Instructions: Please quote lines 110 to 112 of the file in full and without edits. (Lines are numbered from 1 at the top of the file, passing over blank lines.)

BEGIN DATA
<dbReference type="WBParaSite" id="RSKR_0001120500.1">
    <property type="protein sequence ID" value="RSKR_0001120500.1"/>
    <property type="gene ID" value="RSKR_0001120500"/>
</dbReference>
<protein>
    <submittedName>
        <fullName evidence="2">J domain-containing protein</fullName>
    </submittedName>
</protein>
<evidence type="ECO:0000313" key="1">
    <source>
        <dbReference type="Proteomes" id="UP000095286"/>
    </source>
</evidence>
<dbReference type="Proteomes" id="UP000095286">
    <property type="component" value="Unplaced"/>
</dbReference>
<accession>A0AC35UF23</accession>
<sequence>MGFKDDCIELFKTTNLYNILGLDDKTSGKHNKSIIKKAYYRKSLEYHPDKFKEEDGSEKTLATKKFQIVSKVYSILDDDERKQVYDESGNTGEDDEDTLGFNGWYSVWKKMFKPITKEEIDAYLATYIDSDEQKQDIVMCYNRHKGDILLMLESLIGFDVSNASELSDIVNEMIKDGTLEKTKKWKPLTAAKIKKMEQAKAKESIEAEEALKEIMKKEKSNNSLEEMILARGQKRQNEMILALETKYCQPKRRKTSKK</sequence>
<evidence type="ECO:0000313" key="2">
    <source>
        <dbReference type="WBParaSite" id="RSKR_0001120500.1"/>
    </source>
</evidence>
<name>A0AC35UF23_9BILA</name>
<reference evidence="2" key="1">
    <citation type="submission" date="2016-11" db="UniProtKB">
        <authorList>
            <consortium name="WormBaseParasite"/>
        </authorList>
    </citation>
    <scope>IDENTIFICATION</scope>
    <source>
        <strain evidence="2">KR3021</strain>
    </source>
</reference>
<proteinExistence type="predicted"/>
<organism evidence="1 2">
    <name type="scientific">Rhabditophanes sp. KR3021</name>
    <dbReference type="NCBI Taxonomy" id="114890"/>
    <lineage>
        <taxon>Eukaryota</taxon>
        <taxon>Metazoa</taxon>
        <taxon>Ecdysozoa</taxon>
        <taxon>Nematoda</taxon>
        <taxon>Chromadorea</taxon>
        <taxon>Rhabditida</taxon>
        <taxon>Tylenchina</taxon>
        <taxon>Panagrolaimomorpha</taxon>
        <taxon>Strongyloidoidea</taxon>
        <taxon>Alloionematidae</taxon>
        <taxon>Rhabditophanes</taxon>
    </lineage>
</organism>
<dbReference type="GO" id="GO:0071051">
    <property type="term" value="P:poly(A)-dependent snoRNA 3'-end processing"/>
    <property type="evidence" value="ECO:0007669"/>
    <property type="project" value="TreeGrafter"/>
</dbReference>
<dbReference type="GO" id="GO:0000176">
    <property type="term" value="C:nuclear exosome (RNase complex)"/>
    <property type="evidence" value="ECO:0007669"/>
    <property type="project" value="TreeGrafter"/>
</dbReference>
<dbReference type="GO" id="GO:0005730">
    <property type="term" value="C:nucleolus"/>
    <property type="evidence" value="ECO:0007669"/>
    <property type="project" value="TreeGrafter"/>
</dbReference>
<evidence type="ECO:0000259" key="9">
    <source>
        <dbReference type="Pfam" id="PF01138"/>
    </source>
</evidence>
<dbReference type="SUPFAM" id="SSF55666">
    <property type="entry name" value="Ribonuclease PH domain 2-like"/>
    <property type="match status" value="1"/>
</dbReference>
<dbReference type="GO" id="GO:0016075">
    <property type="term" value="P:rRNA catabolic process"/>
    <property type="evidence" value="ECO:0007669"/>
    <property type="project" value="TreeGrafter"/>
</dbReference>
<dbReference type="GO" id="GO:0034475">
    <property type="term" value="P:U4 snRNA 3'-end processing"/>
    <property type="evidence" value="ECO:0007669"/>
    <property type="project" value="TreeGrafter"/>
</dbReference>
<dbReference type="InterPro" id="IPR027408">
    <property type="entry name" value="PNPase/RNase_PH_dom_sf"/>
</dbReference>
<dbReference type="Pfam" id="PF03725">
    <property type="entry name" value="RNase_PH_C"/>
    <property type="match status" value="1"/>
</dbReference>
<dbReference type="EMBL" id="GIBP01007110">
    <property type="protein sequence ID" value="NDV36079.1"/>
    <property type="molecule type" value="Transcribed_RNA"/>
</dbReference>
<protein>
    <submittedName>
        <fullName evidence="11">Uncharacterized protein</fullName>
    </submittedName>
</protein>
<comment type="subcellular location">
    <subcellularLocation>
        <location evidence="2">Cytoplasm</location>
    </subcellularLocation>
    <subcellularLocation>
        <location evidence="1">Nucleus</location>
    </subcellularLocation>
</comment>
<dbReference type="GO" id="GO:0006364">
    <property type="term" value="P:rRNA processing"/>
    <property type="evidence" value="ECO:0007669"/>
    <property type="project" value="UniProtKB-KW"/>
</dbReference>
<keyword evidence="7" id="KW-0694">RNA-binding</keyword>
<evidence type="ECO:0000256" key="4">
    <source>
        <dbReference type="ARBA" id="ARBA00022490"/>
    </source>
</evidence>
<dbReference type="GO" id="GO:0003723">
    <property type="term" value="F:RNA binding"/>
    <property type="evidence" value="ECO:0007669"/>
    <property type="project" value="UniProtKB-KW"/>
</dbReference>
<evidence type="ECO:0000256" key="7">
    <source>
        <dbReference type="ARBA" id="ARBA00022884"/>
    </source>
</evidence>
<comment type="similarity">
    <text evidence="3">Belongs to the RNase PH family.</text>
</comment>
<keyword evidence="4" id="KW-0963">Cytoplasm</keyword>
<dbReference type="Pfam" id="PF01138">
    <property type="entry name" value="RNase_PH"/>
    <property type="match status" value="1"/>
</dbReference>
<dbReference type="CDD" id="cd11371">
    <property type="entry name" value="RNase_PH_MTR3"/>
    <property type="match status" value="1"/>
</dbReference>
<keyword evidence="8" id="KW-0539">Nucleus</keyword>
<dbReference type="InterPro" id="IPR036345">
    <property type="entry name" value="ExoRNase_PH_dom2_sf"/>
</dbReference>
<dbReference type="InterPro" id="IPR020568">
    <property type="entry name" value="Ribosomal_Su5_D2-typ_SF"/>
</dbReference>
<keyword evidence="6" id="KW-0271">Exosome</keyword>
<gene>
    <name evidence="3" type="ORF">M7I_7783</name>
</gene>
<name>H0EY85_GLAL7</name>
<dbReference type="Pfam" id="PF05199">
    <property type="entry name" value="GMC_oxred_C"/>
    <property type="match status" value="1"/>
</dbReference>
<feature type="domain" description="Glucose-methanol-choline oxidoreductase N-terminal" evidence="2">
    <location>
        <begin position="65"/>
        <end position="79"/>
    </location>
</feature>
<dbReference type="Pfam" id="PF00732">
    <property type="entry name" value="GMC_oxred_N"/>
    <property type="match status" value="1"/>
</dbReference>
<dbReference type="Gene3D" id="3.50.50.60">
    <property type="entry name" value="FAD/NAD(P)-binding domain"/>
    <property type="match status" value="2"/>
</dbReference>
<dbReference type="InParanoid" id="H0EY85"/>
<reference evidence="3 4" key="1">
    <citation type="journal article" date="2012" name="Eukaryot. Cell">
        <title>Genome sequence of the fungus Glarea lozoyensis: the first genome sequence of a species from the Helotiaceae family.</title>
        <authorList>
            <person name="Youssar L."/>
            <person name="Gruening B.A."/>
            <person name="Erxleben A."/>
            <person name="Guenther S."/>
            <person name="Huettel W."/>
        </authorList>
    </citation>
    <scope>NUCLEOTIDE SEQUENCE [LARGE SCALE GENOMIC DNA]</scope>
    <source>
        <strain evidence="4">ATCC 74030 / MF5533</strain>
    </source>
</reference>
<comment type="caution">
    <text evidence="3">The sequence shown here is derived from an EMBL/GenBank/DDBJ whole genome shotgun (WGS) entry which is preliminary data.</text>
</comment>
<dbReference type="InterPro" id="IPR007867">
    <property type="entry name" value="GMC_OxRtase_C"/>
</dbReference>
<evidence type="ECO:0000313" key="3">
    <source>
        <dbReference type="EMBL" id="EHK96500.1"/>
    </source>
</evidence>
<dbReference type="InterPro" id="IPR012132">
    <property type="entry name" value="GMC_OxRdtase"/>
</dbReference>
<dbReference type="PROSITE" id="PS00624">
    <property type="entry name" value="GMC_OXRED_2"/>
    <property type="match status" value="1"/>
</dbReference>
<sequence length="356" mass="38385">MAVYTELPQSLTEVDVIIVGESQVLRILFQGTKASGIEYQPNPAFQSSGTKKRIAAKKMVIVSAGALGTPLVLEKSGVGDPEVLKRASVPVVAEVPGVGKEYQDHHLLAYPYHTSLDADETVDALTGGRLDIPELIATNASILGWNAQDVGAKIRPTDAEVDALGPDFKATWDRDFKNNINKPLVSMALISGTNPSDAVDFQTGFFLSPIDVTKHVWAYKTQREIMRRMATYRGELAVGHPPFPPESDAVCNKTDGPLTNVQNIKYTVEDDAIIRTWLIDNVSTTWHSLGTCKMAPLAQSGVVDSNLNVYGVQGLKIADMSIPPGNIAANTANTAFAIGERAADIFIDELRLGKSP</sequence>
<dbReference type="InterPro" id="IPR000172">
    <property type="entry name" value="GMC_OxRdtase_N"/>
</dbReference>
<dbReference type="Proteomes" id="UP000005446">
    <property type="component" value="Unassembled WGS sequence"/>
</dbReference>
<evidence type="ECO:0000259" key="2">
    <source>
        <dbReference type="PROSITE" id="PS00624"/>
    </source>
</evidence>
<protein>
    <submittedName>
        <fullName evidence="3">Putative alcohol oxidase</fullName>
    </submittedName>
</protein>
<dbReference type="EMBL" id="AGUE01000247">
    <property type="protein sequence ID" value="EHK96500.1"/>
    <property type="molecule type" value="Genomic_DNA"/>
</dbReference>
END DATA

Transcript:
        <location evidence="1">Nucleus</location>
    </subcellularLocation>
</comment>